The proto-Germanic arm of the Indo-European
migration was part of the Yamnaya horizon. This was the first more
or less unified ritual, economic, and material culture to spread
across the entire Pontic-Caspian steppe region. Its economy was one
that was based on mobility, using two and four-wheeled wagons. That
mobility became a massive outwards migration at the end of the fourth
millennium BC (see A History of Indo-Europeans, Migrations and
Language via the sidebar links, right).
One major arm of the Yamnaya migrations, the
proto-Germanic people took what would have been a wandering
course which covered many hundreds of kilometres. Unfortunately,
this was a good two thousand years before the Greeks were around
to record anything of it (in fact their ancestors were part
of it). They ended up populating the southern coast of the Baltic
Sea to an extent when they integrated into and dominated the preceding
local culture. For the most part, however, the migration seems to
have continued so that it placed most of them in the southernmost
parts of Scandinavia (also see What's in a Name -
By examining their later culture and language, it
can be asserted that the Germanic peoples, as these migratory groups
became, appear to have lost many of their deities somewhere along
the way from the steppe to the north of Europe. Only a few of the
old ones remained, these including Aryaman (otherwise known as Irmin
or Hermin), Thor (possibly borrowed from the Celts), and Tiu or Tyr
(known in proto-Indo-European as Deiwaz).
Alongside them were a handful of others who became
known as giants such as Ymir (Yama or Gemini - see Tribal Warfare
of the Gods in Scandinavia).
Frey, Freya, and others
Most of the remainder had deified life-roles. Frey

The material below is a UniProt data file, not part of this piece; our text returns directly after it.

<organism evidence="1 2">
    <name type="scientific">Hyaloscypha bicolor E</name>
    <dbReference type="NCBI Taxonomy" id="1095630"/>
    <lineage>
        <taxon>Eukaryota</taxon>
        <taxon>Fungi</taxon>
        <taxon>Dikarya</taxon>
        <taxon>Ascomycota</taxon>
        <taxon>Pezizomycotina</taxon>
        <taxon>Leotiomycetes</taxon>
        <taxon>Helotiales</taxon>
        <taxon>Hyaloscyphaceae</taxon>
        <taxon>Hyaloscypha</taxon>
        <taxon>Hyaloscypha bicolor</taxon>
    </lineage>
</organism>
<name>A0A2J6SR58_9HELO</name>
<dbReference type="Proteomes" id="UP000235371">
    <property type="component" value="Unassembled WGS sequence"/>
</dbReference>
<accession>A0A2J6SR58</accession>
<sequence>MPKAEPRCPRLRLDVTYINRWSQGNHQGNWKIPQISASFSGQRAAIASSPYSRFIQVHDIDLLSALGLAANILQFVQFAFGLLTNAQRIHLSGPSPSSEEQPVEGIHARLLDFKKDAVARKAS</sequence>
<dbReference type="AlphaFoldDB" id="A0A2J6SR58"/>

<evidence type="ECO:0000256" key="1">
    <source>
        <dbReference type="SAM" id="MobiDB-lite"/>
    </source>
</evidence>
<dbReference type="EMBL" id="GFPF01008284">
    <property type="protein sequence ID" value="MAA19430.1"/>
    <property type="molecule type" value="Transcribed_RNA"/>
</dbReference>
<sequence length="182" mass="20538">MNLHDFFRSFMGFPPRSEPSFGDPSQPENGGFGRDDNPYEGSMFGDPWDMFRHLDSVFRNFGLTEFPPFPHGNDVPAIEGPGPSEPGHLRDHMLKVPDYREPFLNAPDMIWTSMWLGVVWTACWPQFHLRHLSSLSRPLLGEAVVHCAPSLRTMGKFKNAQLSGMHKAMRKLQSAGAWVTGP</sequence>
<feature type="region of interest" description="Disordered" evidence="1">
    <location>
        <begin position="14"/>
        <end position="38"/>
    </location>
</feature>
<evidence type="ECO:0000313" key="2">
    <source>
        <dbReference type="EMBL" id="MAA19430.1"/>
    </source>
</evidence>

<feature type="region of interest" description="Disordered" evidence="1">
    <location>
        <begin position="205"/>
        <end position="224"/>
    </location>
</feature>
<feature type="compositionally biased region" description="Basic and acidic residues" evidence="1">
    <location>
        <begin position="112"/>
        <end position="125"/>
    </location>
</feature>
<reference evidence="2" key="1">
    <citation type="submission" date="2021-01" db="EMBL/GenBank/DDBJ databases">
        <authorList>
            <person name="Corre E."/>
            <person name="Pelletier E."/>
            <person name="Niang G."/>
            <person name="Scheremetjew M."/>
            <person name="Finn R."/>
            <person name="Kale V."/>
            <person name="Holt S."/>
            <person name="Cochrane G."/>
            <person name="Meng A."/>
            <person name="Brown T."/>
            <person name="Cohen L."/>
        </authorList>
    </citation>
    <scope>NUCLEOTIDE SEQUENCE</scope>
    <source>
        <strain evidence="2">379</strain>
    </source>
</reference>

or Freyr and Freyja (masculine and feminine) were brother and sister,
the free (non-slave) householders, the equivalent to 'Mr and Mrs
Norse God'. In reality they should be regarded as the same deity in
When looking up a possible meaning for the god
Heimdallr, blessed with foreknowledge, 'world brightener' is
offered - something of an hilarious gaff when considering that,
when translated into English from Norse, it means 'home valley'
(cognates: 'home' and 'dale').
The same online source conflates the Norse Freyr
and Ingvi, which is somewhat ridiculous. The first part of Ingvi,
'ing-', is cousin to the Avestan 'Anghu', and means 'life, spirit,
The second element, '-vi', is a reduced form of
'weg/vegr', cognate to the English 'way'. The two together are a
pointer to old Rte/Arte (Asha) practices, with a meaning of 'the
way of spirit'. (The practical philosophy known as Rte in Sanskrit
is also included in various other name breakdowns such as for Asia
- see the What's in a Name feature link, right - or Timurid
Khorasan's Herat in Afghanistan - see rulers list in the sidebar.)
Odin/Wotan translates to 'magician' (see Origin
of Odin), understanding that in ancient times magicians were a
people's priests. Going to the goddesses next, Eostre is an old
Indo-European deity, called Ushas in Vedic and Io in Greek. The
other gods appear to have been Germanic inventions, probably as
they expanded their pantheon over time.
As for Frey and Freyja - who seem to have been
rather incidental so far - the name is a member of the Vanir tribe
of deities. The Vanir appear to have been an ancient tribe of
Germanics who were at war with the Ăsir (Aesir) - and lost. The war
was later elevated to mythological status and Freya, probably a
living individual in his or her own time, later became an honorary
member of the Ăsir gods.
In the female form her father is Njord (another
dual gender god with the female form of Nerthus. Her mother is
unknown, but Nerthus could be ascribed this role. Frey is her brother
(or dual identity).
Freya's husband, named Odr in late Old Norse
literature, has been equated with Odin. Accordingly, Freya
could ultimately be identical with Odin's wife, Frigg.
However, this would require some linguistic
trickery to produce such a connection - possibly in the form of a
non-Germanic version of the same deity being adopted - so is best
left alone for now.
In fact, even equating Odr with Odin is
problematical as the '-r' in Odr is a nominative suffix, leaving us
with the name 'Od'. This name is known in the form of Oda, Otha, and
Otto... and even Ed. The '-a' and '-o' in Oda and Otto are reduced
nominative suffixes, and were replaced with '-r' by the Norse. 'Od'
means wealthy, so at least Freya married well!
Early Germanic peoples in Scandinavia were clustered for the
most part along the coasts of southern Scandinavia, and only
began to expand inland from the third century AD or so (click
or tap on map to view full sized)